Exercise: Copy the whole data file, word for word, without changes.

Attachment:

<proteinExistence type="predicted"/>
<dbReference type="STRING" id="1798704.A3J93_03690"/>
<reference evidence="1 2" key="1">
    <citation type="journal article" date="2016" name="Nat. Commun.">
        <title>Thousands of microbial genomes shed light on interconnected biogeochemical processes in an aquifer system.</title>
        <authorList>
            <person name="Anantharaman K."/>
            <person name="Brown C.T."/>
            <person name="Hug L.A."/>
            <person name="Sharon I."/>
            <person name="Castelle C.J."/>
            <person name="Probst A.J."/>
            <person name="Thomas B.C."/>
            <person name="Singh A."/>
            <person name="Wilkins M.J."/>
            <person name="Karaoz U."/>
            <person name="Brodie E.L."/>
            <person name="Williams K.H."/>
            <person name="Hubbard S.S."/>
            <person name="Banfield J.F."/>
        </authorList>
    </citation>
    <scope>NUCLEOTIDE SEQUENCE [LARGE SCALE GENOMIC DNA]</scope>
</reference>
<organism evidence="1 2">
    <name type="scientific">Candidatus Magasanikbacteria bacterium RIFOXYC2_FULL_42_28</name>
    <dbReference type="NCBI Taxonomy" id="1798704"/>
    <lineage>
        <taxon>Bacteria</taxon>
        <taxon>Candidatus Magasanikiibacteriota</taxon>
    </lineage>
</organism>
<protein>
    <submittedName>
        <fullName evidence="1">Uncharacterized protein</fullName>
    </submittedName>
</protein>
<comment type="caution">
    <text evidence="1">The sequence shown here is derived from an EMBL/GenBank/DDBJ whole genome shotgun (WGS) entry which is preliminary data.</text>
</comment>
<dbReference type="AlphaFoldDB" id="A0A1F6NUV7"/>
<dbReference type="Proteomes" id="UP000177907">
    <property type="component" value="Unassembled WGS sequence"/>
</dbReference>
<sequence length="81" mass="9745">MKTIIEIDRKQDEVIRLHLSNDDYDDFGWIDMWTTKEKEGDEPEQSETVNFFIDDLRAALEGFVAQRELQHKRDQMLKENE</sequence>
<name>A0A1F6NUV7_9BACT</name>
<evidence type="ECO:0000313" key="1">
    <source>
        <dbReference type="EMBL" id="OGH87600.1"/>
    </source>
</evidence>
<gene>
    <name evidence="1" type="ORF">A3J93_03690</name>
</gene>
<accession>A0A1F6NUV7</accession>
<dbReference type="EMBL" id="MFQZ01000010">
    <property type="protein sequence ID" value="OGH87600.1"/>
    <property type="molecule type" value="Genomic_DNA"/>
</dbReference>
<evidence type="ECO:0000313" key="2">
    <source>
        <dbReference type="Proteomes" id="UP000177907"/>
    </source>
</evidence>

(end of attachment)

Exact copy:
<proteinExistence type="predicted"/>
<dbReference type="STRING" id="1798704.A3J93_03690"/>
<reference evidence="1 2" key="1">
    <citation type="journal article" date="2016" name="Nat. Commun.">
        <title>Thousands of microbial genomes shed light on interconnected biogeochemical processes in an aquifer system.</title>
        <authorList>
            <person name="Anantharaman K."/>
            <person name="Brown C.T."/>
            <person name="Hug L.A."/>
            <person name="Sharon I."/>
            <person name="Castelle C.J."/>
            <person name="Probst A.J."/>
            <person name="Thomas B.C."/>
            <person name="Singh A."/>
            <person name="Wilkins M.J."/>
            <person name="Karaoz U."/>
            <person name="Brodie E.L."/>
            <person name="Williams K.H."/>
            <person name="Hubbard S.S."/>
            <person name="Banfield J.F."/>
        </authorList>
    </citation>
    <scope>NUCLEOTIDE SEQUENCE [LARGE SCALE GENOMIC DNA]</scope>
</reference>
<organism evidence="1 2">
    <name type="scientific">Candidatus Magasanikbacteria bacterium RIFOXYC2_FULL_42_28</name>
    <dbReference type="NCBI Taxonomy" id="1798704"/>
    <lineage>
        <taxon>Bacteria</taxon>
        <taxon>Candidatus Magasanikiibacteriota</taxon>
    </lineage>
</organism>
<protein>
    <submittedName>
        <fullName evidence="1">Uncharacterized protein</fullName>
    </submittedName>
</protein>
<comment type="caution">
    <text evidence="1">The sequence shown here is derived from an EMBL/GenBank/DDBJ whole genome shotgun (WGS) entry which is preliminary data.</text>
</comment>
<dbReference type="AlphaFoldDB" id="A0A1F6NUV7"/>
<dbReference type="Proteomes" id="UP000177907">
    <property type="component" value="Unassembled WGS sequence"/>
</dbReference>
<sequence length="81" mass="9745">MKTIIEIDRKQDEVIRLHLSNDDYDDFGWIDMWTTKEKEGDEPEQSETVNFFIDDLRAALEGFVAQRELQHKRDQMLKENE</sequence>
<name>A0A1F6NUV7_9BACT</name>
<evidence type="ECO:0000313" key="1">
    <source>
        <dbReference type="EMBL" id="OGH87600.1"/>
    </source>
</evidence>
<gene>
    <name evidence="1" type="ORF">A3J93_03690</name>
</gene>
<accession>A0A1F6NUV7</accession>
<dbReference type="EMBL" id="MFQZ01000010">
    <property type="protein sequence ID" value="OGH87600.1"/>
    <property type="molecule type" value="Genomic_DNA"/>
</dbReference>
<evidence type="ECO:0000313" key="2">
    <source>
        <dbReference type="Proteomes" id="UP000177907"/>
    </source>
</evidence>